In Pursuit of 1000x and beyond
We build photonic AI accelerator solutions that harness light in pursuit of 1000X advances in AI compute speed and efficiency
3E8 develops lightspeed photonic AI silicon, systems and software to achieve this leap in AI compute throughput and efficiency.
Digital electronic chips are facing the sunset of Moore’s law and the acknowledged end of Dennard Scaling (energy density of shrinking transistors) which, allied to the extreme challenges and costs of shrinking transistors to below 7nm means that a new paradigm is needed to help meet the massive and growing AI compute gap over the coming years and decades.
Moreover, the physics of pushing data at higher speeds over smaller copper wires has no good solution which together with the scaling challenges result in huge energy consumption of most leading-edge digital datacenter AI chips. Such chips consume 400W+ (physical limit of single-chip packages) which requires exotic and expensive air and even water cooling solutions. The solution to this data transport problem likewise lies with using photons instead of electrons, on-chip and inter-chip. Fiber optics technology already dominates wide-area data transport for the same reasons of physics.
Now leveraging the increasingly mature silicon photonics technology driven by datacom together with novel new architectures and technologies enable us to deliver orders of magnitude advances in speed and efficiency for executing the dense linear algebra which dominates neural network computing workload.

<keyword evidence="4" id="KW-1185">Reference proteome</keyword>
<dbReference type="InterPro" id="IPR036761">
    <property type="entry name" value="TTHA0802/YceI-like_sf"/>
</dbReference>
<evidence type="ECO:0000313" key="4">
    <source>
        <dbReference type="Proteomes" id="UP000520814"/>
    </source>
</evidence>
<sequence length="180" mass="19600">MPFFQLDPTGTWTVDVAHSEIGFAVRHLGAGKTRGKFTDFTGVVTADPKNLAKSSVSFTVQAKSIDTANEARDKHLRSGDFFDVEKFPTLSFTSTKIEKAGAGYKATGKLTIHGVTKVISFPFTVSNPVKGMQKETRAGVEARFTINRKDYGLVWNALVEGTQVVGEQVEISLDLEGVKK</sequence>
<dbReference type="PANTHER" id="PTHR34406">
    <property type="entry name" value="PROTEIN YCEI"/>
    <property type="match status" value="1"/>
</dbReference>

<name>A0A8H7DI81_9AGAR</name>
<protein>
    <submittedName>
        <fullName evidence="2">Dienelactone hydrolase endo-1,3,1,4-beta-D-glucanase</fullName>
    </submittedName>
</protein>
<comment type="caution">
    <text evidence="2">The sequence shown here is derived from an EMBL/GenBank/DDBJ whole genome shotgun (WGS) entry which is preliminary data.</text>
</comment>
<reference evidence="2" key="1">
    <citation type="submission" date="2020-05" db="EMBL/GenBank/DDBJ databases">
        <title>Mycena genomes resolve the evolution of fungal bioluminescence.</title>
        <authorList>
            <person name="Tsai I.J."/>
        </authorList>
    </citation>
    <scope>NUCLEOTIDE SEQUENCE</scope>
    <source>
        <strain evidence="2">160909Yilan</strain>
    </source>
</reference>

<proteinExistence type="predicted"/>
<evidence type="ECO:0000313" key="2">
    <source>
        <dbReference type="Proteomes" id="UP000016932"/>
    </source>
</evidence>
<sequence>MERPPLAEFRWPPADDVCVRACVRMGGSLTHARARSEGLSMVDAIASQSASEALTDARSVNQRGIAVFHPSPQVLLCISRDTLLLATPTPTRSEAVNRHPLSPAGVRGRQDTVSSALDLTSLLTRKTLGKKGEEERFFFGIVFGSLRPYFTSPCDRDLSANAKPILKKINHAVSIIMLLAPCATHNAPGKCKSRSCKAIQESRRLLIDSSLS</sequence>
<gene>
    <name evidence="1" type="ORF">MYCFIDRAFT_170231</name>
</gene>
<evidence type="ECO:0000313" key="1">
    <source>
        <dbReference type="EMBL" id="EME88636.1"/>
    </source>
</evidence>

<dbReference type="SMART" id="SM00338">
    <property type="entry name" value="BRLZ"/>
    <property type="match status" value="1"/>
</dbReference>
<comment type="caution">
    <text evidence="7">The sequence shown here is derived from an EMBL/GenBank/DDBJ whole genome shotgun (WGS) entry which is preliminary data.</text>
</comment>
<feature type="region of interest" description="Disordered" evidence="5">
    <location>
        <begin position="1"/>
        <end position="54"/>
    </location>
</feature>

3E8 is developing a breakthrough Photonic Tensor Core architecture which solves the hard problems of density and scalability and enables a breakthrough system frequency. The architecture is based on novel photonic memory and high-speed, low-power I/O technologies to achieve orders of magnitudes advances in speed and efficiency for massively parallel matrix multiplication and additions (MAC) which form the backbone of Convolutional Neural Networks computing.
In this mission, 3E8 partners with and builds on over a decade of cutting-edge photonic computing research at George Washington University. We have a clear runway to exploit the “unfair” advantages of photons over electrons for computation as well as transport. Among these advantages is the ability to perform multi-thread computing using dense wavelength multiplexing which promises to sustain a substantial and durable advantage over digital electronics in pursuit of 1000X and beyond.